Obstruction and obstructive nephropathy

If the tubes from the kidneys, or from the bladder, become blocked, this stops the kidneys from working. One kidney stopping working may not cause much trouble, if the other one is normal.

Shown on the left is a normal kidney. The one on the right is obstructed. The blockage causes its collecting system and ureter to look ‘blown out’. This appearance is called hydronephrosis. Obstruction can occur at any point from the top of the ureter, to the tube out of the bladder (the urethra).
Some of the causes are shown below.

When does it cause kidney damage?

If the blockage is only for a short time, the kidneys can usually recover completely. However if the blockage is there for a long time (for many days or weeks), it can cause permanent kidney damage. This is called obstructive nephropathy, or obstructive uropathy.

What are the symptoms of obstruction?

There may be no symptoms from the obstruction at all, so that the only clues come from the kidneys not working properly. However one common cause, kidney stones, is usually very painful.

Things that block the way out from the bladder often cause trouble with passing urine, for example needing to pass urine much more often than usual. Complete obstruction of the bladder or of both kidneys causes you to stop passing urine completely.

AnchorWhat causes obstruction?

Many things can block urine flow. Here are some common causes:

Stones Kidney stones can block ureters. Usually these are painful. More info.
Prostate gland In men, the prostate gland sits just underneath the bladder. It often gets bigger with age, and at first this slows urine flow. This is called benign prostatic hypertrophy, or BPH. Later BPH may block urine flow completely if it isn’t treated. More detailed info from Prodigy (UK) Prostate cancer may also block the urethra (tube out of the bladder). It most commonly occurs in elderly men, but usually responds well to treatment. BPH is a more common problem than cancer.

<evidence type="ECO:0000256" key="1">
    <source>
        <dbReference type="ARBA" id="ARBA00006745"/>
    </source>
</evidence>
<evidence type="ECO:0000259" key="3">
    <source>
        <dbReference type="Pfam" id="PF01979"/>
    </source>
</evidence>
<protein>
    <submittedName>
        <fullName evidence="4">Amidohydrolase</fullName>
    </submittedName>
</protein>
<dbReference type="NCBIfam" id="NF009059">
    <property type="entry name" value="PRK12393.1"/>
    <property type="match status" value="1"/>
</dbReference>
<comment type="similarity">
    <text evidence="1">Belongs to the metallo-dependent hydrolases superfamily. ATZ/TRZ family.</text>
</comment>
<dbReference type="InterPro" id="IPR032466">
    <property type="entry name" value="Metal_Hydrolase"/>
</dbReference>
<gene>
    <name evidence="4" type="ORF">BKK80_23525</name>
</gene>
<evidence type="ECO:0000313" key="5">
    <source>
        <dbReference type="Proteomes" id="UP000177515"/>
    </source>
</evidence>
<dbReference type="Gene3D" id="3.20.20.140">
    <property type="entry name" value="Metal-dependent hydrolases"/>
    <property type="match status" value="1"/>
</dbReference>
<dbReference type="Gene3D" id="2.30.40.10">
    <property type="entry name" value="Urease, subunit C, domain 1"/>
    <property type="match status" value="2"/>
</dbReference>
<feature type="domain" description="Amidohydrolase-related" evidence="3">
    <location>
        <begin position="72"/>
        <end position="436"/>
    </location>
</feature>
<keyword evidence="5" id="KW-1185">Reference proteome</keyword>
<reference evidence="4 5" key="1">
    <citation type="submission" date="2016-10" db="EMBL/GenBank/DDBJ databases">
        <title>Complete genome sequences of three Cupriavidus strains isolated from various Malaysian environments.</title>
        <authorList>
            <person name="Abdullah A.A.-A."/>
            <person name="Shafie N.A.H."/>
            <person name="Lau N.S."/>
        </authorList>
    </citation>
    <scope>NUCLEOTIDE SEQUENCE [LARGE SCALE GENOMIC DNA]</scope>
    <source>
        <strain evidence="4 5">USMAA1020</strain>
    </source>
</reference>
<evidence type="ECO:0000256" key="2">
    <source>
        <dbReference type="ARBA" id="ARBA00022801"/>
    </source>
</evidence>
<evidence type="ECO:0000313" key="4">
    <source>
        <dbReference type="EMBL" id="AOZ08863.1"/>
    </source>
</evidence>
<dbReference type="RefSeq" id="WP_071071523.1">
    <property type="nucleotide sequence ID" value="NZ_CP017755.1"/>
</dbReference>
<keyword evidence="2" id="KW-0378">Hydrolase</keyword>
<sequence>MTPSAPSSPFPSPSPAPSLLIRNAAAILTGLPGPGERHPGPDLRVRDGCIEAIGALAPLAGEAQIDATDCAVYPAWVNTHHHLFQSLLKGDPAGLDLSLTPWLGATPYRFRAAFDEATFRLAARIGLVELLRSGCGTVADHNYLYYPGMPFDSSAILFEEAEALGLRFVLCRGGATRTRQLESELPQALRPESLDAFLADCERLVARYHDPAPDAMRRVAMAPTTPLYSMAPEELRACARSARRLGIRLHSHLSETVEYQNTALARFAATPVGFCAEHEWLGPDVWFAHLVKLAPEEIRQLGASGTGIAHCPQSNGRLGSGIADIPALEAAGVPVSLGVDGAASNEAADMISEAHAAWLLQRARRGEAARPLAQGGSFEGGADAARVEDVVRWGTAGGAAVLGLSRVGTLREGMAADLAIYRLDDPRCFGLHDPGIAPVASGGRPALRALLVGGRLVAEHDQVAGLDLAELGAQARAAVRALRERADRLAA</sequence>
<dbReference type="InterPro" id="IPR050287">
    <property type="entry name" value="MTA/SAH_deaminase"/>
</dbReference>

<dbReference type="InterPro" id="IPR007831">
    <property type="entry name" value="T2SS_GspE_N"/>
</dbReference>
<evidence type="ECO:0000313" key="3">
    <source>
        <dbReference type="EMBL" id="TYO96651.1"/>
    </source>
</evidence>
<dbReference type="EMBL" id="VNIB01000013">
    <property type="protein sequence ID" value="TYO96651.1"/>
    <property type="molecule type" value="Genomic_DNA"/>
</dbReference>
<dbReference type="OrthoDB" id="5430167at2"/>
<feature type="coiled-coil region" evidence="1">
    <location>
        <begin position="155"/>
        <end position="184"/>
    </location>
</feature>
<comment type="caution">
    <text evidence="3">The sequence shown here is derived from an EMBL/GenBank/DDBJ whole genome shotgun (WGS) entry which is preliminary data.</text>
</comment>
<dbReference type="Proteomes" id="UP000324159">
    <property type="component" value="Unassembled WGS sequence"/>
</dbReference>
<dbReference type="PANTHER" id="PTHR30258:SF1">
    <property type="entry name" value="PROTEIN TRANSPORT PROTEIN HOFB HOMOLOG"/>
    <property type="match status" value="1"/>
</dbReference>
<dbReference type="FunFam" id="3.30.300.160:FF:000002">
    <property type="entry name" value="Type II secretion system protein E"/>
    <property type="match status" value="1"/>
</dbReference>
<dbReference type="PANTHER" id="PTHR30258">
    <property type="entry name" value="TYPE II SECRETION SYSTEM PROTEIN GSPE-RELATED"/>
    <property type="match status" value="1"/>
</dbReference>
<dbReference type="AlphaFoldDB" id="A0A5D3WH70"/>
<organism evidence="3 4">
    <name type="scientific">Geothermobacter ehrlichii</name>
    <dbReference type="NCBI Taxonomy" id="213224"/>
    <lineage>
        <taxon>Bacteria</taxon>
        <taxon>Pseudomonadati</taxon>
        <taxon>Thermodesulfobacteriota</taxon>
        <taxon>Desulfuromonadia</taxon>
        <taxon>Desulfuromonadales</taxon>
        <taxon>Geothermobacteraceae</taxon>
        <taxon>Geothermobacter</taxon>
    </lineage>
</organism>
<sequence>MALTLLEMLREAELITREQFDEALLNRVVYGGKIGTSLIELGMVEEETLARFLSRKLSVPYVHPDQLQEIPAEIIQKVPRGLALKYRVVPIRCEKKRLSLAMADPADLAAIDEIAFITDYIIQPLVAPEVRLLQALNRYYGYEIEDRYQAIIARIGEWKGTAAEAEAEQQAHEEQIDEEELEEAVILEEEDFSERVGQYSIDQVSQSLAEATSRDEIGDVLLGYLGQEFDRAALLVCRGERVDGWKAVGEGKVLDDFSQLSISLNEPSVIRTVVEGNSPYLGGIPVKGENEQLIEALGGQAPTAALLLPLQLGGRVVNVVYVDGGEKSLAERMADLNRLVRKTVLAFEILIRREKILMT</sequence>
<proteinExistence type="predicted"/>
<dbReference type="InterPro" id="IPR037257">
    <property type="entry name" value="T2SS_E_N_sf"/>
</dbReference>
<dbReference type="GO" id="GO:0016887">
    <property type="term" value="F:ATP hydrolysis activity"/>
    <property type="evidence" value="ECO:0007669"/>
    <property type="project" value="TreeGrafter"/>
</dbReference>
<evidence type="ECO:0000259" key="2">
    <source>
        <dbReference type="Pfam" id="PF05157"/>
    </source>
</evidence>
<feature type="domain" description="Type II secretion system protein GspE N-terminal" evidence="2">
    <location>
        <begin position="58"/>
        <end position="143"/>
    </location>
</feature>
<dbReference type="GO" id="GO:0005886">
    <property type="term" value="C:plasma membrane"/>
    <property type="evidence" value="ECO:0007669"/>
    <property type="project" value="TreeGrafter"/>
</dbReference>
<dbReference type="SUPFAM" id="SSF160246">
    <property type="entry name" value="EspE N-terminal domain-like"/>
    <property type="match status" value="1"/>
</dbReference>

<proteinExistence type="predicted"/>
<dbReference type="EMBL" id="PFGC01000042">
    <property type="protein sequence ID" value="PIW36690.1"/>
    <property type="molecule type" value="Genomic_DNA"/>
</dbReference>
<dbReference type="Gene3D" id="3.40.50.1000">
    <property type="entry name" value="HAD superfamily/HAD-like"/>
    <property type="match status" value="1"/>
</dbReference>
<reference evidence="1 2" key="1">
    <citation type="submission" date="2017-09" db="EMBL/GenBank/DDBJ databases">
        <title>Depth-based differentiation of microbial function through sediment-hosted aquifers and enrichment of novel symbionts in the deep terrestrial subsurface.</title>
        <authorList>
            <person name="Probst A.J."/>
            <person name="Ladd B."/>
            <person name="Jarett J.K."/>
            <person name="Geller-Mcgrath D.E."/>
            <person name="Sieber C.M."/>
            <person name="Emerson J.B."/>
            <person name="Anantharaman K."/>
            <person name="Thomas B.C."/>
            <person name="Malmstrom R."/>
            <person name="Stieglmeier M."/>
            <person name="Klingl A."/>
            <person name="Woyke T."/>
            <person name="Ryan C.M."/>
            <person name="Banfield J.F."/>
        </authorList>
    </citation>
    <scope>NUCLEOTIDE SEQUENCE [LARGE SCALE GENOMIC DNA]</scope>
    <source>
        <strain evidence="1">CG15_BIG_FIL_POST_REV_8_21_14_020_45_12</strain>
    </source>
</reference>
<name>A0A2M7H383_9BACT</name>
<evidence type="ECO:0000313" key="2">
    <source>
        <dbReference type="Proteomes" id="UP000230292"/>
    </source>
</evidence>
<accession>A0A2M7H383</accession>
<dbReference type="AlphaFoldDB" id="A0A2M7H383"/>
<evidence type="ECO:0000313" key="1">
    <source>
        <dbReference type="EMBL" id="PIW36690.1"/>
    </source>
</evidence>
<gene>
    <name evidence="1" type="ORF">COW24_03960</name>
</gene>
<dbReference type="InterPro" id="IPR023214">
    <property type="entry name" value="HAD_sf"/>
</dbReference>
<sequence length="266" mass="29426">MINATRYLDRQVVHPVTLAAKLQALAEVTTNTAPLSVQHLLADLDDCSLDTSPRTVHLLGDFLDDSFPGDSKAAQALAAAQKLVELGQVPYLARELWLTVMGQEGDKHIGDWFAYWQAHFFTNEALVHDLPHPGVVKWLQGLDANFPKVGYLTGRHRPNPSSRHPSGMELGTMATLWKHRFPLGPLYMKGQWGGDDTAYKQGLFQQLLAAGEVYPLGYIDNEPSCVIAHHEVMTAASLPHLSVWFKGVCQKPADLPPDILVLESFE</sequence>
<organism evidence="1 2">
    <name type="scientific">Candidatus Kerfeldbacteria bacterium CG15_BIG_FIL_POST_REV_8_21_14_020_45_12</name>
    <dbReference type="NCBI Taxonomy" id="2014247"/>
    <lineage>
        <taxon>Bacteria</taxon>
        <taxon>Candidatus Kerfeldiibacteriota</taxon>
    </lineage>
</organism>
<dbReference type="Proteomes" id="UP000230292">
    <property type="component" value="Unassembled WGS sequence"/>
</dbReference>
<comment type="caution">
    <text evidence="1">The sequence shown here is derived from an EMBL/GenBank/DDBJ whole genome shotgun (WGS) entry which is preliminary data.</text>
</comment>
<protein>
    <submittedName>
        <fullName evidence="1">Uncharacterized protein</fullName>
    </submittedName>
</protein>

Bladder problems If the nerves to the bladder are damaged, it may not empty properly. A tube (catheter) may be inserted to allow the urine to drain from the bladder.
Congenital Some people are born with blockages. These can occur in different places. In boys, urethral valves may block the tube out of the bladder.
PUJ obstruction PUJ = PelviUreteric Junction. This blockage right at the top of the ureter is probably often congenital. It can be repaired by an operation called pyeloplasty.
Cancer Cancers growing in the bladder or ureters may cause obstruction. Many of these can be cured. Sometimes other cancers can spread into the ureters.   More detailed info
Inflammation In a disease called retroperitoneal fibrosis (RPF), the ureters can be narrowed by inflammation. Often steroids can treat the inflammation.
 How do you diagnose obstruction?

The collecting system of an obstructed kidney becomes blown up, and this can usually be seen on an ultrasound scan, or on CT or MRI scans. Sometimes these may also show the cause of the obstruction, but sometimes other tests are needed. More information about kidney tests.

What treatments are there for obstruction?

Removing the blockage is the best, but is not always easy, and usually a temporary method of relieving the obstruction is used first.

Obstruction to flow from the bladder can be relieved by inserting a catheter into the bladder. If this cannot be done through the urethra, sometimes it is necessary to put it directly into the bladder through the skin (suprapubic catheter)

For obstruction to the ureters, a temporary cure is to put a tube into the swollen collecting system of the kidney (see diagram above). This is usually done using ultrasound or X-rays to guide a needle into the right place. However carefully this is done, there is a risk of bleeding and damaging the kidney while doing this. The urine then drains through a tube that comes out of your back into a bag. This is called an antegrade nephrostomy. A plastic tube called a stent can sometimes be passed through the obstruction to relieve the block. Usually this is done later, when the kidney has recovered. It may be left in place for weeks or months. Sometimes a retrograde nephrostomy can be done via the bladder.

After obstruction is relieved

After the obstruction is removed or by-passed, the kidney may produce far too much urine for a time – this temporary rush is called post-obstructive diuresis. It may last several days. Fluids may need to be given into a vein to keep up.

After long-lasting obstruction, kidneys may not recover completely. Permanent kidney damage caused by obstruction is called obstructive nephropathy. Like other kinds of kidney damage, this can get worse even after the obstruction has been treated, though this usually happens very slowly. See chronic renal failure and its progression for more information about this.

Further information

On this website, the following page is particularly relevant:

Acknowledgements:  The author of this page was Neil Turner. It was first published in June 2004. The date is was last modified is shown in the footer.